See also: Phantom

English edit

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Etymology edit

From Middle English fantome, fanteme, from Old French fantosme, fantasme, from Latin phantasma (an apparition, specter; (in Late Latin also) appearance, image), from Ancient Greek φάντασμα (phántasma, phantasm, an appearance, image, apparition, specter), from φαντάζω (phantázō, I make visible). Doublet of phantasm.

Pronunciation edit

  • IPA(key): /ˈfæntəm/
    • (file)
  • Rhymes: -æntəm

Noun edit

phantom (plural phantoms)

Lon Chaney as the Phantom of the Opera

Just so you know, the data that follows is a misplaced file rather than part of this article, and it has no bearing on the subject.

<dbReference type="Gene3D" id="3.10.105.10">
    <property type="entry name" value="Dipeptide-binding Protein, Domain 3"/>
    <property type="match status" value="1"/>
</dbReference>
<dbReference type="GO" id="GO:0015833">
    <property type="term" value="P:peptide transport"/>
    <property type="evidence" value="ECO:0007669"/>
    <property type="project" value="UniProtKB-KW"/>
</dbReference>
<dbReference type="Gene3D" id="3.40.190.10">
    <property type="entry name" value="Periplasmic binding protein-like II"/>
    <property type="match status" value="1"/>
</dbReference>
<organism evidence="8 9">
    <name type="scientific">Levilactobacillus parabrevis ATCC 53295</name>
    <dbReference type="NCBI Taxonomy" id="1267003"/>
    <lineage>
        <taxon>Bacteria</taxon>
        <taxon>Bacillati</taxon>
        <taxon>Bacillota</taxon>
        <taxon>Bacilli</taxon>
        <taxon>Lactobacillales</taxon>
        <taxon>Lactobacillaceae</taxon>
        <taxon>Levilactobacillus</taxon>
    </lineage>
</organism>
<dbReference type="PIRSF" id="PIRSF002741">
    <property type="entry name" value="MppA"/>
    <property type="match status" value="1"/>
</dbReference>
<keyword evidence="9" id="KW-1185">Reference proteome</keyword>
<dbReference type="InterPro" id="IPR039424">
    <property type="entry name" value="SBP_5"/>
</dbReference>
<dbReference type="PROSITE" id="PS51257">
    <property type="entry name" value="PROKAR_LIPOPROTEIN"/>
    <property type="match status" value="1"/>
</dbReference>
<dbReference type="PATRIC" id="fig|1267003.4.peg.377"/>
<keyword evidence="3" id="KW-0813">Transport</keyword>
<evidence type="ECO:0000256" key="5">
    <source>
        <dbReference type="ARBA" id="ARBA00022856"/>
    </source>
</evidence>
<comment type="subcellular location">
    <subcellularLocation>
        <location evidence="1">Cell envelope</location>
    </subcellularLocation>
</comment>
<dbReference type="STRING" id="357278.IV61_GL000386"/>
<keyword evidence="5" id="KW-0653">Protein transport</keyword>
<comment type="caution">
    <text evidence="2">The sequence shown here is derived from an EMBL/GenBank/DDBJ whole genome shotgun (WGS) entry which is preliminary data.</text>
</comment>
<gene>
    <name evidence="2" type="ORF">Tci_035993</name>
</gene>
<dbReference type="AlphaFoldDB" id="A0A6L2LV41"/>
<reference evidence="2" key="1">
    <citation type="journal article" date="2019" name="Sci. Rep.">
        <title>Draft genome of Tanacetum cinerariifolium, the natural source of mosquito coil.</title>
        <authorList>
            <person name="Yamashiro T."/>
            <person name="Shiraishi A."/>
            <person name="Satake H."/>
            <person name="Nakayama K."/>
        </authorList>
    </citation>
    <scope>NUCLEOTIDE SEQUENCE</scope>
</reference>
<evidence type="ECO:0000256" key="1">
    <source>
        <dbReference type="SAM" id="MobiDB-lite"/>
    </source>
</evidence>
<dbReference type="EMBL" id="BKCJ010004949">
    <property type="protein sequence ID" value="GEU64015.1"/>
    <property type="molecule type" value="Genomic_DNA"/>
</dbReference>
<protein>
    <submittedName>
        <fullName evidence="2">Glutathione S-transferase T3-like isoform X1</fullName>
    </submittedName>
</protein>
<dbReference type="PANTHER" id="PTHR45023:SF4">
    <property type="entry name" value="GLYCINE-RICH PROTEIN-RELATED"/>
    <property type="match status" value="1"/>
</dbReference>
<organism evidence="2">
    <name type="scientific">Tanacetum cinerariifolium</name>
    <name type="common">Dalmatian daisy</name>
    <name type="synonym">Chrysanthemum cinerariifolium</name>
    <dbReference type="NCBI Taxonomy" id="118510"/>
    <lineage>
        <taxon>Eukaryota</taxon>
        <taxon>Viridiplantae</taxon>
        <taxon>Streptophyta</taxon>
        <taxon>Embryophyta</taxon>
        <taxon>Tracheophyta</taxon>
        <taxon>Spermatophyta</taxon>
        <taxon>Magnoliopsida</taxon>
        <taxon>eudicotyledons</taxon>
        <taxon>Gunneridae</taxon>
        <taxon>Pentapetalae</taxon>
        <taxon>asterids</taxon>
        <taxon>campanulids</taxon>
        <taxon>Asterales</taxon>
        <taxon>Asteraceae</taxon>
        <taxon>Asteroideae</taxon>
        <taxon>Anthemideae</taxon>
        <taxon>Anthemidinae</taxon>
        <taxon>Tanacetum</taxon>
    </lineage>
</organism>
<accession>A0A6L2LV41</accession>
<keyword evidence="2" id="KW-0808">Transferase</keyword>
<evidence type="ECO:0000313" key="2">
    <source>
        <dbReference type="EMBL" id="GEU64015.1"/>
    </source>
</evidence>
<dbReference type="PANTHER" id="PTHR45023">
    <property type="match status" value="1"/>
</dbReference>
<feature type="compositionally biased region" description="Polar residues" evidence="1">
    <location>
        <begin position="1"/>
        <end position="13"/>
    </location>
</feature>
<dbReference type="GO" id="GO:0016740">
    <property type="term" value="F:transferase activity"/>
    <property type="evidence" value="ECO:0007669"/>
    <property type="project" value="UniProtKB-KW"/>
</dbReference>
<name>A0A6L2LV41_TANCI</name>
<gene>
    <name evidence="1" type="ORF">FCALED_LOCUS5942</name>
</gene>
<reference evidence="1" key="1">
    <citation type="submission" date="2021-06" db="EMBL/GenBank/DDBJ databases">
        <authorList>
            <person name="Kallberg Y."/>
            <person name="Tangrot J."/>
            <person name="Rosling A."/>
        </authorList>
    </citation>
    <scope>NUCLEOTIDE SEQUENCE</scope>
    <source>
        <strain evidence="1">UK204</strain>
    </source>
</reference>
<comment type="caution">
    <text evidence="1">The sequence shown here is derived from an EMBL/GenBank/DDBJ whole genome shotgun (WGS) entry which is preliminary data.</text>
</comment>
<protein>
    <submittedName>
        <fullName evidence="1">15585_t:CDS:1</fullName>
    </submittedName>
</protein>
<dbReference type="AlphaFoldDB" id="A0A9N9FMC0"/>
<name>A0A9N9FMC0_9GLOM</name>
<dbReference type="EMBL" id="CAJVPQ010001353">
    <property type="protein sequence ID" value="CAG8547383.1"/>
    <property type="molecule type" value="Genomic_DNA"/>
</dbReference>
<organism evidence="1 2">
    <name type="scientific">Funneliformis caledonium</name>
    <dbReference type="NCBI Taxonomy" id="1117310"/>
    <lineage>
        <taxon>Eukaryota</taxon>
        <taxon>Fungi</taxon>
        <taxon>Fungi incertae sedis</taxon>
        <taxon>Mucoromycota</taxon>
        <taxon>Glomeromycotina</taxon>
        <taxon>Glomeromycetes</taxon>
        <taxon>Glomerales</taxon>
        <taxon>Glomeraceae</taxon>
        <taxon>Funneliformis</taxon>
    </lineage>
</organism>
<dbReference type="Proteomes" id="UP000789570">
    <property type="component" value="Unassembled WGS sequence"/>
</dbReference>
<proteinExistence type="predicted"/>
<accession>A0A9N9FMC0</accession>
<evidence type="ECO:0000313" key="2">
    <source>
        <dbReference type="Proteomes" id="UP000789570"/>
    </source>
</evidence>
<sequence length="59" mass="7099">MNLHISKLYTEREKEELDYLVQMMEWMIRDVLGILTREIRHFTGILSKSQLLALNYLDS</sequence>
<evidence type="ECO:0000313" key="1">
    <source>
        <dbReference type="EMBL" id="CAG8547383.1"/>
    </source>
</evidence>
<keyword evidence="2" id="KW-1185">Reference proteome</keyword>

1. A ghost or apparition.
  2. Something apparently seen, heard, or sensed, but having no physical reality; an image that appears only in the mind; an illusion or delusion.
  3. (bridge) A placeholder for a pair of players when there are an odd number of pairs playing.
  4. (medical imaging) A test object. A test phantom is an object that reproduces the characteristics of human tissue.

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Adjective edit

phantom (not comparable)

  1. Illusive.
    • 1899, Stephen Crane, chapter 1, in Twelve O'Clock:
      […] (it was the town's humour to be always gassing of phantom investors who were likely to come any moment and pay a thousand prices for everything) — “[…] Them rich fellers, they don't make no bad breaks with their money. […]”
  2. Fictitious or nonexistent.
    a phantom limb

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